When asked about their return prospects at Expert Investor Denmark in Copenhagen last week, three quarters of delegates said they expect an annualized return of 6-9% from a diversified equity portfolio over the next five years. By contrast, the majority foresee a return of only 0-2% from a diversified bond portfolio over that period.
Though the Danes on average expect higher returns from equities than their peers in Stockholm, Amsterdam and Brussels, they are less keen on increasing their allocation for the moment. Only for European equities more people want to increase allocation than plan to decrease exposure, though sentiment is less upbeat than the Pan-European average. For most other equities, buyers and sellers are balanced.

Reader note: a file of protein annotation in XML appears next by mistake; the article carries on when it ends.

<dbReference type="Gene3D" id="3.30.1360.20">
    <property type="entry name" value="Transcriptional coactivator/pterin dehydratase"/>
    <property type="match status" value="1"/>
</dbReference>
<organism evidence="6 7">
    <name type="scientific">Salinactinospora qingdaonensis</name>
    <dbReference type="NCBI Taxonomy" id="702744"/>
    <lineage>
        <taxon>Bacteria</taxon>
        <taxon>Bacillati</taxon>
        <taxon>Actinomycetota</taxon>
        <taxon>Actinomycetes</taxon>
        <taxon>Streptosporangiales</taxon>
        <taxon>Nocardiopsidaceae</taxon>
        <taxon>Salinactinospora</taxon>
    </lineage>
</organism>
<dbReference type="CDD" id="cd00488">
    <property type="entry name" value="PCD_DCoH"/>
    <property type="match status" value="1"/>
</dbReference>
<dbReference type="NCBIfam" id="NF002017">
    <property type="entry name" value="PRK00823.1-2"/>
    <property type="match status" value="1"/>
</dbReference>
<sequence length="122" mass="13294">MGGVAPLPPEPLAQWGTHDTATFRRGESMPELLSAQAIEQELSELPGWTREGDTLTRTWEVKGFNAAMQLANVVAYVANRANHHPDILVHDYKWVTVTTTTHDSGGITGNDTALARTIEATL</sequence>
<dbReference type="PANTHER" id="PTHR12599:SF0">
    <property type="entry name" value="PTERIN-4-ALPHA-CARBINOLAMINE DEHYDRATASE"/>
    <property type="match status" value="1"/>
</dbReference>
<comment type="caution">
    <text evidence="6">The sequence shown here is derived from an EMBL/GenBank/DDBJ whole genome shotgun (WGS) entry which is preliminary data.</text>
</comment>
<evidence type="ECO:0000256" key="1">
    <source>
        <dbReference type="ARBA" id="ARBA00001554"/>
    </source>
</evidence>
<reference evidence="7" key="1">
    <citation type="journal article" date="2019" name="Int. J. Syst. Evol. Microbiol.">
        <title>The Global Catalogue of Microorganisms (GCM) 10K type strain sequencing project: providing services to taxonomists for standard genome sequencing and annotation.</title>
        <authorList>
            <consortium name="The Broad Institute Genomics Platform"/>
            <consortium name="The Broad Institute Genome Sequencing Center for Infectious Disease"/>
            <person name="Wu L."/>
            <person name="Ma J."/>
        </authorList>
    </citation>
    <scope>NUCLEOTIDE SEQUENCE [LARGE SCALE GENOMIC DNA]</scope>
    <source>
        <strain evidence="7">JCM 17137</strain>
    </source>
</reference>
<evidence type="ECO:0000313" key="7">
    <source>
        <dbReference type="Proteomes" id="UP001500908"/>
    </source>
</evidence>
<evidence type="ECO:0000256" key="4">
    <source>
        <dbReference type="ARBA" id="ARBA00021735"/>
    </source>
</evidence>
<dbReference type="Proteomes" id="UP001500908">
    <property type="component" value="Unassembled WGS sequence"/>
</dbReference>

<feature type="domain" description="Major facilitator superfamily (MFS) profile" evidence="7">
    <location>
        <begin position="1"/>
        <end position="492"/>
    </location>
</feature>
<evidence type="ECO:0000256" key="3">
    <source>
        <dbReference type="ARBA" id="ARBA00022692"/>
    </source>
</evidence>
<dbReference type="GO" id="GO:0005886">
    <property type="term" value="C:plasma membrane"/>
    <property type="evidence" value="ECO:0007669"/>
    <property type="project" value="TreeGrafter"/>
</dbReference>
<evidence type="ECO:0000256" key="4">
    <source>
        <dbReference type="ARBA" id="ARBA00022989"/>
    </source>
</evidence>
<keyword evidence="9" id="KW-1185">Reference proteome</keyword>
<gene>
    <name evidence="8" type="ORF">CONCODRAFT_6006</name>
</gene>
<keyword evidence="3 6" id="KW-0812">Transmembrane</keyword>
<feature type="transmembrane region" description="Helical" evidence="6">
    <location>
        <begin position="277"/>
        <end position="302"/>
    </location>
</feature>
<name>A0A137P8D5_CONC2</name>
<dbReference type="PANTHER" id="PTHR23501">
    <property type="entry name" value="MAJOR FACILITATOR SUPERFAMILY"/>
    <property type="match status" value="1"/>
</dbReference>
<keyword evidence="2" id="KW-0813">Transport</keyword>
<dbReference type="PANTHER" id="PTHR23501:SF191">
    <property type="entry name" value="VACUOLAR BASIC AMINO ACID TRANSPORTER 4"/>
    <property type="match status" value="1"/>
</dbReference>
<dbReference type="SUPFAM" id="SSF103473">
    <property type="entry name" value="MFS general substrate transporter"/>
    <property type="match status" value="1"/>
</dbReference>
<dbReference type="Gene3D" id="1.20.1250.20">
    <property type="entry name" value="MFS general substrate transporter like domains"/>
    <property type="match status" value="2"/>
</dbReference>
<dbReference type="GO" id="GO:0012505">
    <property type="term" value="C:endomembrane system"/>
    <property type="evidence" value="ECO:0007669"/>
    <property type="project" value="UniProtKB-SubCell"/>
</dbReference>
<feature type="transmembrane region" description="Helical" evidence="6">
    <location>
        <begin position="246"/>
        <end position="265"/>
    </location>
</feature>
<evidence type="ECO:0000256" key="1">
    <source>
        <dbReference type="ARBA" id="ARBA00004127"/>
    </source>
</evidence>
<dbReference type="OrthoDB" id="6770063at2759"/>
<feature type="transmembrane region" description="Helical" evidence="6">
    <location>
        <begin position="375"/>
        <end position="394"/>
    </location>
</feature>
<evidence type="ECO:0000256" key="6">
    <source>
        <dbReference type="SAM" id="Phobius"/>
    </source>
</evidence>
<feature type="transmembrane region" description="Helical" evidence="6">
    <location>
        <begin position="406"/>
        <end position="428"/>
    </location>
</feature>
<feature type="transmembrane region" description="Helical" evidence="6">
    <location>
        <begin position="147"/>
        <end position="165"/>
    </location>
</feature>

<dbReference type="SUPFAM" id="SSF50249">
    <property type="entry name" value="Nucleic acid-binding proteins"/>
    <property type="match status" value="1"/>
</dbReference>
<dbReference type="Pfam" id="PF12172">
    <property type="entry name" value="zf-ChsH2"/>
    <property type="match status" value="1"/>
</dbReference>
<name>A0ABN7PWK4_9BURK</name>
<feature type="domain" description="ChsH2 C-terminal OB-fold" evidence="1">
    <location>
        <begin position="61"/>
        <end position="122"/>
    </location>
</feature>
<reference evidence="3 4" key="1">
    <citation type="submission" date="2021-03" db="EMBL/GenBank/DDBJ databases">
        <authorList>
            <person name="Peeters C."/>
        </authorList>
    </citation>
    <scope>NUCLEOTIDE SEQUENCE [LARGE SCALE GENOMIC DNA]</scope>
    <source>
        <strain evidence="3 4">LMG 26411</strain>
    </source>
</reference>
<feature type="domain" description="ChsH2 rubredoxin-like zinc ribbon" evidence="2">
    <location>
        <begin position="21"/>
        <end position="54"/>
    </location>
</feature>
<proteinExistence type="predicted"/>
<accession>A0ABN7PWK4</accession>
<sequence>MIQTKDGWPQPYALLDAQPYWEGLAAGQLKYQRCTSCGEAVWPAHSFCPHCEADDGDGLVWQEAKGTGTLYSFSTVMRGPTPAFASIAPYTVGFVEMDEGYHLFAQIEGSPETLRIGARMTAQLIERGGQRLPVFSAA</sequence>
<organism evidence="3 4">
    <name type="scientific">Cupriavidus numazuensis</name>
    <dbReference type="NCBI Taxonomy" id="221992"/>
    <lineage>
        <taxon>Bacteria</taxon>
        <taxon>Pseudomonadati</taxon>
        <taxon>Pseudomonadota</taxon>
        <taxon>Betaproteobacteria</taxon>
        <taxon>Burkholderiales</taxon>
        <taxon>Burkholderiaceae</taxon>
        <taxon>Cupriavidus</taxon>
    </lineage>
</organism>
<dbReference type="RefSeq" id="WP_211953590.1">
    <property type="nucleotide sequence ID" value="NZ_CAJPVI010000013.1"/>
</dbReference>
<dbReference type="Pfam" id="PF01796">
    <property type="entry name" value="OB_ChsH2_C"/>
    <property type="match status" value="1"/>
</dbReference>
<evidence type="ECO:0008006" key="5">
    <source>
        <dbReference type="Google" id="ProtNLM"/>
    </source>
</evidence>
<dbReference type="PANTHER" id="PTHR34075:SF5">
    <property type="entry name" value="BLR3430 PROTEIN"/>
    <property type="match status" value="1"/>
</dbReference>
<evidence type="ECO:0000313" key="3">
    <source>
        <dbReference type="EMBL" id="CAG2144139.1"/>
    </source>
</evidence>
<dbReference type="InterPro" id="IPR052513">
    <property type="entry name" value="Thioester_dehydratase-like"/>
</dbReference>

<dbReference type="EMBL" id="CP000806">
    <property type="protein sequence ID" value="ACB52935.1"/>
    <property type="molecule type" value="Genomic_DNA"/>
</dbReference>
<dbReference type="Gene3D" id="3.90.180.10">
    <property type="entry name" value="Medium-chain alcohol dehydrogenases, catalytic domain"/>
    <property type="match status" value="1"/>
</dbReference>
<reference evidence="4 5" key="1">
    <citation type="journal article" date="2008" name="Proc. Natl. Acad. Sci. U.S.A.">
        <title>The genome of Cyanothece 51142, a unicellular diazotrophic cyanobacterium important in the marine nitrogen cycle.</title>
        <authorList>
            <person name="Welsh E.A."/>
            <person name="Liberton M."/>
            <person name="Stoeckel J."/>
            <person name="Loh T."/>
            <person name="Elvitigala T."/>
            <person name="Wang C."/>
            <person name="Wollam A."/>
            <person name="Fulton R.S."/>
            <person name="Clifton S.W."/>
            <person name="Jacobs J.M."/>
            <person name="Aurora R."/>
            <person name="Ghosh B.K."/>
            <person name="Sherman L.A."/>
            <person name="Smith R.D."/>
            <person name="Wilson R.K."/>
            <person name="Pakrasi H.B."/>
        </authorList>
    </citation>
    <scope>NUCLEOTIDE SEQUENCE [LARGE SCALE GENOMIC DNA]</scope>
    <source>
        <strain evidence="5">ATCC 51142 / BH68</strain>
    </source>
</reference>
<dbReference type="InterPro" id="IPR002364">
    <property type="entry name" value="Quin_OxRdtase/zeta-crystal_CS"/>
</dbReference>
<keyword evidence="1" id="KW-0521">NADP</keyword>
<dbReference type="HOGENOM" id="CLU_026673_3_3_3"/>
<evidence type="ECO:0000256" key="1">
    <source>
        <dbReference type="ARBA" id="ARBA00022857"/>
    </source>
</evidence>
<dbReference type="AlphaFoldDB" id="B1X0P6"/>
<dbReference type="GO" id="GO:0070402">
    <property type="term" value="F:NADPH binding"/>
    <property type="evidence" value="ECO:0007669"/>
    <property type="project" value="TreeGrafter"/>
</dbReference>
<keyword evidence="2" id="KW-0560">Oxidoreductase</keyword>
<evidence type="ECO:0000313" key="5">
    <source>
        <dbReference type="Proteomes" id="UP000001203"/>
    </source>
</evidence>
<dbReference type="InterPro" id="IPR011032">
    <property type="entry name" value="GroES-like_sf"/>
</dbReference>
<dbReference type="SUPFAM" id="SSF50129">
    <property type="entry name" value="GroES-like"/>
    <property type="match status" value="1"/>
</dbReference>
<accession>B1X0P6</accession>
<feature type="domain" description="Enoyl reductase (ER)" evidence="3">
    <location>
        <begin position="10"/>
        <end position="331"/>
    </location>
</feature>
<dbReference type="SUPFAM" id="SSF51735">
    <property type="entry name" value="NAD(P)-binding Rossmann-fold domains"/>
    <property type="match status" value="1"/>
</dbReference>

‘Nei’ to absolute return
To illustrate their cautiousness, a small majority of delegates also admitted to be in risk-off mode at the moment. That doesn’t translate, however, in an increased appetite for absolute return. The Danes have never been keen on the asset class, partly because of their large institutional investor base, and there are no signs that will change: half remain not invested, and only 19% plan to increase their allocation. Moreover, long/short strategies are not their cup of tea at all. From long/short bonds to global macro, they just don’t want it.
So what are those risk-off Danes doing instead to protect their portfolios? They could opt for cash, though that’s not that attractive considering interest rates are even lower in Denmark than in the eurozone. A look at the Danish fund management association’s fund flow figures indeed shows that Danish investors are as capricious as the markets they are investing in. In July, they sold equities and bought bonds, while the pattern reversed in August.
Click here for an overview of the voting results from Expert Investor Denmark.
And click here to see a slideshow of photos taken at the event.